Treating different things the same can generate as much inequality as treating the same things differently.
—Kimberlé Williams Crenshaw
Employee Promotion Employee promotion is when an employee moves to a higher position within an organization. Typically, a promotion involves an increase in responsibilities, status, salary, rank, and benefits. It is these aspects of the job that drive employees to strive higher and work towards new goals.
In theory, an employee who has received a promotion will be required to put in more effort and work more. Depending on your fire service’s policies, promotion decisions are determined by different considerations. Some may include length of service, experience, performance, or seniority. In all likelihood, a collective agreement will determine the compensation strategy.
Types of Employee Promotions There are a handful of different employee promotion types that may be applicable for your fire service. These include:
Horizontal Promotion: An employee is rewarded with an increase in pay but perhaps little change in the way of job responsibilities. This type of promotion may also be referred to as an up-gradation of an employee (e.g., years of service).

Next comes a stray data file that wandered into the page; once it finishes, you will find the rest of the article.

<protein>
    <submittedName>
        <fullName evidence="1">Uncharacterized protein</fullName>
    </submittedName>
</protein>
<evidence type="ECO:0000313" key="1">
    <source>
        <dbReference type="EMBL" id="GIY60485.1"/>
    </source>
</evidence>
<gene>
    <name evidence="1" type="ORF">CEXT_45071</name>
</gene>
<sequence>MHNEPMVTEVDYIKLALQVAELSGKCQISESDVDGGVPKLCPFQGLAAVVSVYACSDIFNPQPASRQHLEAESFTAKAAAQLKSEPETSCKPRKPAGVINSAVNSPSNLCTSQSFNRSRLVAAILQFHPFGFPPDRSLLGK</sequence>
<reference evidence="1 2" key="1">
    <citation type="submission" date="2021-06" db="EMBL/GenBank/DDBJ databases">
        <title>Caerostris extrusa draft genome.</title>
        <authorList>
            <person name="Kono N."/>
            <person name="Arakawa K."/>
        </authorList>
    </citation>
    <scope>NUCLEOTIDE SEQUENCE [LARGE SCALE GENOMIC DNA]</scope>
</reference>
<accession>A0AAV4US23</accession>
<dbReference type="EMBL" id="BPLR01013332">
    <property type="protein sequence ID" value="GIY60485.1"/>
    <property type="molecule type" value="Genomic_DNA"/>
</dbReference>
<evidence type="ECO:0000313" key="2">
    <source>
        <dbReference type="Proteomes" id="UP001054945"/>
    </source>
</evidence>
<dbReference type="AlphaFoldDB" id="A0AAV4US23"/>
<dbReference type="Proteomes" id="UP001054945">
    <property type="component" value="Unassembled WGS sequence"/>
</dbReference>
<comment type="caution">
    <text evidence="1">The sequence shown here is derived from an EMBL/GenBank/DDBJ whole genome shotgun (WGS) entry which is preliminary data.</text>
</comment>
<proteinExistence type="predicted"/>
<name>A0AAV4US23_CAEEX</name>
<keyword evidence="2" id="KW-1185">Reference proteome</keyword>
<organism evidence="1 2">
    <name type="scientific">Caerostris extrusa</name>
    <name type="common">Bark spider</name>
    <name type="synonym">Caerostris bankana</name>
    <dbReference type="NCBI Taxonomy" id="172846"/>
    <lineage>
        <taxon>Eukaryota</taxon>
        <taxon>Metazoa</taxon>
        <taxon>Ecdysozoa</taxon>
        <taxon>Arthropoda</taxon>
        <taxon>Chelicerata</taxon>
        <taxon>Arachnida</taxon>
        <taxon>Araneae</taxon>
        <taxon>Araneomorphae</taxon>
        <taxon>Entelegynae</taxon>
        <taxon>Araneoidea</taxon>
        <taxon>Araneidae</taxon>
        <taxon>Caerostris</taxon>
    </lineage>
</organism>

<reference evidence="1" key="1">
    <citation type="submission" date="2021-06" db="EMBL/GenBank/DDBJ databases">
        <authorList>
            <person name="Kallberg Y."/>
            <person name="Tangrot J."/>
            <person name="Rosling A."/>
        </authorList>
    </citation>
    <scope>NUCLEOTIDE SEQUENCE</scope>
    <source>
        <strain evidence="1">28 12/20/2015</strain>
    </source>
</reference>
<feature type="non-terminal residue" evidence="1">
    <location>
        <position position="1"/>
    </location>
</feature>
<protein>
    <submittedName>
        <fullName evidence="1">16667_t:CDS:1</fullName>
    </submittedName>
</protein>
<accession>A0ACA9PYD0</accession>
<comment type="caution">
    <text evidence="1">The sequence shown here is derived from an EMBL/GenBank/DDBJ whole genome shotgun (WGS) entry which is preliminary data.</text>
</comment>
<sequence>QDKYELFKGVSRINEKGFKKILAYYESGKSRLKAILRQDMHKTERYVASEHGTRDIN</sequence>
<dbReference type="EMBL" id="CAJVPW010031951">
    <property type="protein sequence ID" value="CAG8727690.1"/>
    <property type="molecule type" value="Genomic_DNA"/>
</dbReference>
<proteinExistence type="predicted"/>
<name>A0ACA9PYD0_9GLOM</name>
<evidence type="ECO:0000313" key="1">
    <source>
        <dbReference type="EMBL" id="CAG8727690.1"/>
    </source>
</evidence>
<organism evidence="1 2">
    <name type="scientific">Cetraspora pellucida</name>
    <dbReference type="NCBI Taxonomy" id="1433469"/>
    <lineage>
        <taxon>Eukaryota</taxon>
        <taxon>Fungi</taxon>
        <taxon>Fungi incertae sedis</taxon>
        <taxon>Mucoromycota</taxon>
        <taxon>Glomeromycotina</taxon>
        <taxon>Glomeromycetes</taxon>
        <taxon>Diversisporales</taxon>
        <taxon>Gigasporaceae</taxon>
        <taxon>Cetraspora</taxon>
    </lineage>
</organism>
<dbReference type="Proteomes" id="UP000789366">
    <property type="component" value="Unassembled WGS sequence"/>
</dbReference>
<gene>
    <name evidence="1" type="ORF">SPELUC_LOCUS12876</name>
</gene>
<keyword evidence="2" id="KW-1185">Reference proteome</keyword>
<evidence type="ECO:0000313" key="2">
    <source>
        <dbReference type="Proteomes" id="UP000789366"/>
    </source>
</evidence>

Vertical Promotion: An employee who is awarded a vertical promotion has exemplified a change in skills and experience – it is an upward movement. With this, an employee can expect to see a change in salary, responsibilities, status and possibly benefits (e.g., Deputy Platoon Chief to Platoon Chief).
Dry Promotion: Perhaps not as readily utilized in your fire service, however a dry promotion is one where an employee receives more responsibilities without financial benefits.
Open and Closed Promotion: An open promotion is comparable to a promotion every employee would expect to receive in an organization upon eligibility (e.g., number of years of service or completing probationary service). A closed promotion is a promotion only available to eligible employees (e.g., increase in rank – Deputy Fire Chief to Fire Chief within the same fire service).